The Artists Who Inspired a National Park

Geologist and Civil War physician Ferdinand V. Hayden (sitting, left) was a seasoned veteran of Western surveys when he was tapped to lead the 1871 survey of the Yellowstone country that would become the world’s first national park in 1872.
– All Photos Courtesy True West Archives Unless Otherwise Noted –

In 1871, Secretary of State Columbus Delano tapped geologist and Civil War physician Ferdinand Vandeveer Hayden to lead the American government’s first geological survey of the Yellowstone region of Wyoming, Montana and Idaho territories. Dr. Hayden, a veteran of the pre- and post-Civil War Army in the West, had had a desire to survey the Yellowstone region since he’d first ventured into the Yellowstone River Valley in 1860.

English-born Hudson River School artist Thomas Moran was 34 years old when he joined the Hayden Survey of Yellowstone in 1871. Moran, who had established himself as a successful lithographic and engraving artist for the publishing industry of New York City, would find his muse in Yellowstone and would thereafter be forever known as one of America’s greatest Western landscape artists.
– Portrait by Naploeon Sarony –

Accompanying Hayden on the 50-man survey team were Civil War-Western photographer William Henry Jackson and artist Thomas Moran. Jackson’s large-format photographs and Moran’s oversized paintings of Yellowstone would influence Congress and President Ulysses S. Grant’s decision to create Yellowstone National Park in 1872.

Artist and Civil War veteran William Henry Jackson was just 28 years old when he signed on as the photographer for the Hayden Survey in 1871. Jackson, who had recently chronicled the Union Pacific Railroad’s route across the West, was greatly inspired by Yellowstone’s geology, and his large-format images of the future national park led to a grand career as a renowned Western photographer.

Nearly 150 years later, Hayden’s survey remains the baseline for our geologic and geographic knowledge of Yellowstone, while Jackson’s photographs and Moran’s artwork remain an important physical record of Yellowstone prior to its development as the world’s first national park and a testament to the power and influence of art in our society.

Mammoth Hot Springs Summit of Jupiter Terrace
William Henry Jackson
– Courtesy Library of Congress –
William Henry Jackson posed astride his horse with his mule and camera equipment for a rare photograph in the field atop Mount Washburn during the 1871 Hayden Survey of Yellowstone.
Mammoth Hot Springs, Yellowstone
Thomas Moran
– Courtesy Smithsonian American Art Museum, 1958.5.2_1 –
Hot Springs of Gardiner’s River, Yellowstone, 1873
Thomas Moran
– Courtesy National Gallery of Art, 156721 –
The Great Falls of the Yellowstone
William Henry Jackson
–Courtesy Library of Congress –
Southeast Arm of Promontory Point, Yellowstone Lake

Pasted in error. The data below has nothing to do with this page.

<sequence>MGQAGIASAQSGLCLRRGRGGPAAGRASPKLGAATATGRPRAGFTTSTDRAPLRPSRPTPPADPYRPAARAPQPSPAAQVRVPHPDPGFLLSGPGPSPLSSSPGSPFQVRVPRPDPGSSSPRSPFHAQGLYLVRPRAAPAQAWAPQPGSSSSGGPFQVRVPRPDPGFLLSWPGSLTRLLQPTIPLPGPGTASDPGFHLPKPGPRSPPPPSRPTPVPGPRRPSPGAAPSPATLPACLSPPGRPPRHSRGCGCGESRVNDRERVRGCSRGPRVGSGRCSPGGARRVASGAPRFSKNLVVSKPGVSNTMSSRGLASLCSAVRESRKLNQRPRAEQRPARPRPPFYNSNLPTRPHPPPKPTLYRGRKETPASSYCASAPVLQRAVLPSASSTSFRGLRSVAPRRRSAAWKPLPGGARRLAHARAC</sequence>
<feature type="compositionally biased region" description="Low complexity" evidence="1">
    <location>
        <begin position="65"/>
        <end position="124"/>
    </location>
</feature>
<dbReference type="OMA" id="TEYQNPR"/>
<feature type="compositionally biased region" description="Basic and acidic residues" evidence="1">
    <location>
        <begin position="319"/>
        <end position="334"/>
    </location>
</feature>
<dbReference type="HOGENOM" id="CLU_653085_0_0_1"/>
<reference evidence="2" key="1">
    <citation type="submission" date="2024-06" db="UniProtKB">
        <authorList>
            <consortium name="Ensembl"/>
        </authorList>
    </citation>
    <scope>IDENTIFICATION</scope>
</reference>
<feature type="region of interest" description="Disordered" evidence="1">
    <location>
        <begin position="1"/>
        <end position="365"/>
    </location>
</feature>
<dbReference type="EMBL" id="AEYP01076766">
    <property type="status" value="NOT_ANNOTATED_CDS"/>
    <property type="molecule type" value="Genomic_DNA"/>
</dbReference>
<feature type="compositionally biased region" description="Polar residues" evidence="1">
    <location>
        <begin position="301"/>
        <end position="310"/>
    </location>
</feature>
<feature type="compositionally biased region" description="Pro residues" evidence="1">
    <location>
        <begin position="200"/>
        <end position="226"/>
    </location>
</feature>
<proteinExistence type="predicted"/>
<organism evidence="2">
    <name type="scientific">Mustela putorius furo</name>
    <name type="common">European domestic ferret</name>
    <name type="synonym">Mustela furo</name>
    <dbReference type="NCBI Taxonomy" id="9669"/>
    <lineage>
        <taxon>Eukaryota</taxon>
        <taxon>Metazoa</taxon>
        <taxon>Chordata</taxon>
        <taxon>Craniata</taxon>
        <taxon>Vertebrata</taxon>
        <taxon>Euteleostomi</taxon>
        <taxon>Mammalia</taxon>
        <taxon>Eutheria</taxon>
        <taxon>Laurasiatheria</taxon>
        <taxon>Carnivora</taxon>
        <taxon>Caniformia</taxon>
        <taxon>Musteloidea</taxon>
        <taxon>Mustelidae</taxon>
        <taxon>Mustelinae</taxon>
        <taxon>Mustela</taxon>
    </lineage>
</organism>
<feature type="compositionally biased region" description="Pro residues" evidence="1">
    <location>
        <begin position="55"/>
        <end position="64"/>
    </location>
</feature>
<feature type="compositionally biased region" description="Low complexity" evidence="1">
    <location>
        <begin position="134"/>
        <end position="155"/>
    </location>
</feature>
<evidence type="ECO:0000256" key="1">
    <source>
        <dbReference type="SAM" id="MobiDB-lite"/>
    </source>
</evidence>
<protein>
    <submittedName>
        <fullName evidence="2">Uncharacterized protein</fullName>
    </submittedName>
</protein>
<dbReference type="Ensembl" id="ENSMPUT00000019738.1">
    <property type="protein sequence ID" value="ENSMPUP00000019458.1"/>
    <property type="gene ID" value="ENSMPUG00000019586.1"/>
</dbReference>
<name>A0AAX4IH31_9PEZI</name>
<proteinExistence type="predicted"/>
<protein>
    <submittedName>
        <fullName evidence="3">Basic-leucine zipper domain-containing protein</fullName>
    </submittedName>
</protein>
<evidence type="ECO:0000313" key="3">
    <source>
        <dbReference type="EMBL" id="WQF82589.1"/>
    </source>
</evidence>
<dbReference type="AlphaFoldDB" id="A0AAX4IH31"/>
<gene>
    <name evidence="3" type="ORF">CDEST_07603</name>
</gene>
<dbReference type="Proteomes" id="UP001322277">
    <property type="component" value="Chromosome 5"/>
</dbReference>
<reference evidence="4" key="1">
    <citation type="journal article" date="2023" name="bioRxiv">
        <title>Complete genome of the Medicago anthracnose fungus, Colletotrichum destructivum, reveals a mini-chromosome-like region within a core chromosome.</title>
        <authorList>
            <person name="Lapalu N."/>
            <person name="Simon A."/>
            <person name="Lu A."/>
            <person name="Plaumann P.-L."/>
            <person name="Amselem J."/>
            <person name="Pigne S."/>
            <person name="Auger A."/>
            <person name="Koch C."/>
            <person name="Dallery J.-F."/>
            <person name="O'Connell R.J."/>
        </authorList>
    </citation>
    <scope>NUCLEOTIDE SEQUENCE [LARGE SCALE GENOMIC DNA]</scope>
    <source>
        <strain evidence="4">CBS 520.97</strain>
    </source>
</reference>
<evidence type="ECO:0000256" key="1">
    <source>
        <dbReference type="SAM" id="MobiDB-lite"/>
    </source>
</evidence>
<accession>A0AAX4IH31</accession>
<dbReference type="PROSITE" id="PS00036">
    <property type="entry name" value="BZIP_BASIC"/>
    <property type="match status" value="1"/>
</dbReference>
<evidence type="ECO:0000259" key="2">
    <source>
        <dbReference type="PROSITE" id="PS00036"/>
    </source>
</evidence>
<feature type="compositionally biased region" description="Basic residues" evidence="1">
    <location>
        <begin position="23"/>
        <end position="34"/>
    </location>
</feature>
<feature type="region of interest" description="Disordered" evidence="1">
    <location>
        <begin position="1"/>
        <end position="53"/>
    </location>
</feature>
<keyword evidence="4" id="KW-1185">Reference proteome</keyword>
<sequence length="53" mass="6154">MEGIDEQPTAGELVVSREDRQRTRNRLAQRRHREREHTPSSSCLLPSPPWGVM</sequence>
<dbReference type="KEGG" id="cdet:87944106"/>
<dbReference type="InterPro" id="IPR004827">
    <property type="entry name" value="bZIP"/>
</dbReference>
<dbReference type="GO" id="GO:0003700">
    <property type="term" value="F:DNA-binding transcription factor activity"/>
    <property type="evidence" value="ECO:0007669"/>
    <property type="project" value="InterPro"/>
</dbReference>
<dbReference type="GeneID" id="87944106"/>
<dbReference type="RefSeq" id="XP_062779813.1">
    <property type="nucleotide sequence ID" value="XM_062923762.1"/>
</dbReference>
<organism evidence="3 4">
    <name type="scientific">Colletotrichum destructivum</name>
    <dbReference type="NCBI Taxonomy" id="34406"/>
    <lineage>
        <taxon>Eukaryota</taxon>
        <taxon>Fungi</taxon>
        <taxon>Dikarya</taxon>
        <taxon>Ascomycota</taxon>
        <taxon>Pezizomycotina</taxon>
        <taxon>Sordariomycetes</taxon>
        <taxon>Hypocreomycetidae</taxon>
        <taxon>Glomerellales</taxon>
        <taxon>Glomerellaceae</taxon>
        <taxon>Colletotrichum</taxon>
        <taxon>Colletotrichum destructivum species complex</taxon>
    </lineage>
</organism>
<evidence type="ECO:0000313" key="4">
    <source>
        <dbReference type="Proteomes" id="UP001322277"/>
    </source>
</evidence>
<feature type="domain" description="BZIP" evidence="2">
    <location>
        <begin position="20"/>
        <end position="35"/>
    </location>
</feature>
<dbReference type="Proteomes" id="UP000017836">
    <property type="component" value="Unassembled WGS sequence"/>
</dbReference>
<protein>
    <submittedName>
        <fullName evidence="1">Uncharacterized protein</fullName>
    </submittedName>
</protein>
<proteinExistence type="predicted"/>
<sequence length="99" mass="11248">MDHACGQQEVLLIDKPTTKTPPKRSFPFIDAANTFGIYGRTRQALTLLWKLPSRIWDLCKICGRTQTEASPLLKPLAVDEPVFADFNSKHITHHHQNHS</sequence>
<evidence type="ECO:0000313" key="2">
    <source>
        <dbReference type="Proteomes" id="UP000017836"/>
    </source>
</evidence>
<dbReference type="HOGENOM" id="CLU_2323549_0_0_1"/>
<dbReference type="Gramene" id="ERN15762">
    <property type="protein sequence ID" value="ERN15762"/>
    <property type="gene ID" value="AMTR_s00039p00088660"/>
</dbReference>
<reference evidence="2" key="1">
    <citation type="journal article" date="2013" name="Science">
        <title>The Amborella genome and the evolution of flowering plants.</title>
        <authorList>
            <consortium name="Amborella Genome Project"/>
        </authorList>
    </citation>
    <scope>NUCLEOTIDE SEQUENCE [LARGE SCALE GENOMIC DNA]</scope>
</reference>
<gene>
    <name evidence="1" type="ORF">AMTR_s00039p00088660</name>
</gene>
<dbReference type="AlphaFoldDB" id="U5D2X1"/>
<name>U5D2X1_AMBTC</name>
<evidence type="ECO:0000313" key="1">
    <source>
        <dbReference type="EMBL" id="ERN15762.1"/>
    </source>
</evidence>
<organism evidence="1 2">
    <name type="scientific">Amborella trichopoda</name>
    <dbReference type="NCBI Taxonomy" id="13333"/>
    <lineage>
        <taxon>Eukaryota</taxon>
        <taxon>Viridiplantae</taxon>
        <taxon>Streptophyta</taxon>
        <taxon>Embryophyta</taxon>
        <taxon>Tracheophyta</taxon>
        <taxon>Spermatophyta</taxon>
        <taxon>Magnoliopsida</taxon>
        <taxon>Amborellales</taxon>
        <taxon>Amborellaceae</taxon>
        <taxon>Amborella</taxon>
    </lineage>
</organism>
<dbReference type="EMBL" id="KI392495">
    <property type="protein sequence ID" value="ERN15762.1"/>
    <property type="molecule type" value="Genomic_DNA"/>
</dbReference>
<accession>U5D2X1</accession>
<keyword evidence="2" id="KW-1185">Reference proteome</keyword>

William Henry Jackson
– Courtesy Library of Congress –
William Henry Jackson and another man posed for a self-portrait with their photographic equipment on a mountain clifftop near Yellowstone Park, Wyoming, circa 1871-1878. Jackson knew no boundaries on the trails he would take to make the best image possible.
– Courtesy Library of Congress –
Tower Falls
William Henry Jackson
– Courtesy Beinecke Library, Yale University –
Above Tower Falls at Yellowstone
Thomas Moran
– Courtesy Smithsonian American Art Museum –
Upper Falls of the Yellowstone
William Henry Jackson
– Courtesy Library of Congress –
Golden Gate, Yellowstone National Park
Thomas Moran
Tower Falls of Yellowstone National Park
William Henry Jackson
– Courtesy Library of Congress –
The Great [Lower] Falls of the Yellowstone
William Henry Jackson
–Courtesy Library of Congress –
Lower Falls of Yellowstone
Thomas Moran
Yellowstone Valley #2
William Henry Jackson
– Courtesy Beinecke Library, Yale University –
Lower Yellowstone Range
Thomas Moran
Yellowstone River Above the Falls
William Henry Jackson
– Courtesy Library of Congress –
Members of the Hayden Survey launched The Annie on Yellowstone Lake in 1871. It was the first known boat to sail the great body of water, the largest lake above 7,000 feet in North America.
William Henry Jackson
–Courtesy Library of Congress –
Yellowstone’s Lake Mary’s Bay
William Henry Jackson
– Courtesy Library of Congress –
Yellowstone Lake
Thomas Moran
– Courtesy NYPL Digital Collections –
Yellowstone Lake
Thomas Moran
– Courtesy NYPL Digital Collections –
Tower Falls and Sulphur Mountain
Thomas Moran
– Courtesy NYPL Digital Collections –
On August 24, 1871, a month after the 32-member survey entered the future park region of Yellowstone near Gardner River, photographer William Henry Jackson went ahead of the mule train to chronicle the survey’s trail along the Yellowstone River.
– Courtesy Library of Congress –
Grand Cañon of the Yellowstone
William Henry Jackson
The Grand Cañon of the Yellowstone
Thomas Moran
– Courtesy NYPL Digital Collections –
The Grand Cañon of the Yellowstone
Thomas Moran
– Courtesy NYPL Digital Collections –
William Henry Jackson chronicled the survey on film, including the Hayden Survey Camp near the head of Pelican Creek, 15 miles east of Yellowstone Lake.
– William Henry Jackson, Courtesy Library of Congress –
Grand Cañon of the Yellowstone River
William Henry Jackson
– Courtesy Library of Congress –

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